A LIFE-CHANGING youth project has been awarded almost £200,000 in its drive to reduce antisocial behaviour on city streets.
Pennywell Youth Project, in Petersfield Road, offers young people a safe place to go on Friday, Saturday and Sunday evenings.
By providing engaging youth provision it aims to steer young people away from under age drinking and antisocial behaviour which, in turn, leads to residents feeling safer.
Now, the project’s been awarded £199,790 to further its work thanks to National Lottery funding.
Project manager Cassandra O’Neill said youngsters would be delighted with the news.
“It’s a fantastic achievement for Pennywell Youth Project and it will secure our ability to deliver services for young people on a weekend for the next five years. They will be over the moon.”
The cash will be used to offer skills-based sessions on Fridays, Saturdays and Sundays, to help youngsters boost their employment skills.
There will also be the chance to earn nationally-accredited qualifications. Councillor Tom Wright, who covers the Pennywell ward, supported the project in their application for the cash.
He said: “This is fantastic news.
“These are very tough times for all groups at the minute and I know the project wants to keep providing sessions for the young people as often as they can. They work their socks off and do a lot of volunteering with older people who go to neighbouring St Thomas’ Church.”
The funding will enable the group to recruit more staff, so the group can open more often and allow the staff to take groups out on trips, alcohol and drug-awareness sessions, music classes, fund-raising, football, pool, cake and jewellery making.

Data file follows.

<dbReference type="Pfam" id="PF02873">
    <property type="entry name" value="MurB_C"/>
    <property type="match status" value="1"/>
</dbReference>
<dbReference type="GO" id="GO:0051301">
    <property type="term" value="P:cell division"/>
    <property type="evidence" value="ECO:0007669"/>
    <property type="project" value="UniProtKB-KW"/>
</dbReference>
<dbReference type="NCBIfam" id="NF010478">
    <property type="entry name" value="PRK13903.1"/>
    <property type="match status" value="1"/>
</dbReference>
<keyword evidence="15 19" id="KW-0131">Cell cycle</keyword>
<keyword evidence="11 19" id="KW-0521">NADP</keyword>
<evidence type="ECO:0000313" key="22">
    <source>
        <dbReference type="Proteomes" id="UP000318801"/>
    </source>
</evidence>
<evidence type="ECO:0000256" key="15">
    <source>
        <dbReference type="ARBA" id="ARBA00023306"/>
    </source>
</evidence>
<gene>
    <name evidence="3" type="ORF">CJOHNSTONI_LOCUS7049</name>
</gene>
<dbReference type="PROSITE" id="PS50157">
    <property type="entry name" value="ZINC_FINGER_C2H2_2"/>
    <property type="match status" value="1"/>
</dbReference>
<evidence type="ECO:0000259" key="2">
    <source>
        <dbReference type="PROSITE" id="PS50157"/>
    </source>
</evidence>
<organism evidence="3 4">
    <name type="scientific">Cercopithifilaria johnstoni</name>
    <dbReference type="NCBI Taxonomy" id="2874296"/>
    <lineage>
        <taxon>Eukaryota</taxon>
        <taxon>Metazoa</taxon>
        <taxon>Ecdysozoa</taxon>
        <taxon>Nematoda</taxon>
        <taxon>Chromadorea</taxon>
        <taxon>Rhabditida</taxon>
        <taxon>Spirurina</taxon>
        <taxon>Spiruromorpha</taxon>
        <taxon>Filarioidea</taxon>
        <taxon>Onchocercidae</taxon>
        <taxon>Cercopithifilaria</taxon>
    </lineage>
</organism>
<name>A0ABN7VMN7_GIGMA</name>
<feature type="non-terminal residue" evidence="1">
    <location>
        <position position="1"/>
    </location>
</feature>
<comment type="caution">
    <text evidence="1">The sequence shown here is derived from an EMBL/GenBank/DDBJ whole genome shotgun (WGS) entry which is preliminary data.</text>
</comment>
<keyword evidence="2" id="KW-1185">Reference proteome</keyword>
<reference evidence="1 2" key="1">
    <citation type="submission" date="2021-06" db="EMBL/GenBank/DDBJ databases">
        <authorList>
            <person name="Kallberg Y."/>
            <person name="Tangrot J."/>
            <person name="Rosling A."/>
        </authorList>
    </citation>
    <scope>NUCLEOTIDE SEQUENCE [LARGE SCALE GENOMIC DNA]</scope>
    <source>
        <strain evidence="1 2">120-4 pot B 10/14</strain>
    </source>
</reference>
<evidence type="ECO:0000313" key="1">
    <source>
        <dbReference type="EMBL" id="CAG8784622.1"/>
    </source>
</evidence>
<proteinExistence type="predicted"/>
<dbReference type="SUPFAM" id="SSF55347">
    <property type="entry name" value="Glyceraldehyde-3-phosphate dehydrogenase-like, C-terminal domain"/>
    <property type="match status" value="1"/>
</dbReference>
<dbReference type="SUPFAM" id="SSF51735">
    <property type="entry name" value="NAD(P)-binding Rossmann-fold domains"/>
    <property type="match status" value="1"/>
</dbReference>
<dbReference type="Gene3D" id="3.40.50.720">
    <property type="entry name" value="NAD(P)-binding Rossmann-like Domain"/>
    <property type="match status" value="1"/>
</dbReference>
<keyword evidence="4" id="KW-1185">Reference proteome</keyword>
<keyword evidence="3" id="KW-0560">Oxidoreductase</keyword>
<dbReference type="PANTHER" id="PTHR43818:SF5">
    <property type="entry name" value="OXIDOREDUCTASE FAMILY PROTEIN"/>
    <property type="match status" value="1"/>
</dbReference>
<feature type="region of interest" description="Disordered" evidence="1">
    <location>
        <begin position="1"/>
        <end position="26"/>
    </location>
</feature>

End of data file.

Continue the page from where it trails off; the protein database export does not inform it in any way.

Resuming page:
Accredited training will include emergency first aid, cooking skills, personal and social development, as well as horticulture and animal care, though utilising the existing vegetable garden and chicken coops. As part of the latest round of National Lottery good cause funding, ME North East will also benefit from a cash injection of £293,712.
ME North East, based in Chester-le-Street, aims to reduce the stress and mental health issues caused by multiple sclerosis or chronic fatigue syndrome.
Those who are housebound will receive home visits and will be provided with access to services like home carers and mobility aid.
The charity’s project will also deliver its own local self-help groups, social get-togethers, craft-making activities and volunteering to encourage social interaction and reduce isolation.
Jennifer Elliot, ME North East chief executive, said: “Thanks to The Big Lottery Fund this fantastic award will provide a life-line of support to this neglected and disadvantaged group of people with ME/CFS.
“There are more than 12,000 people with ME in the North East, 25 per cent of whom are severely affected at any one time. We will help them cope with their illness, re-engage with society, make friends and become active in their community.”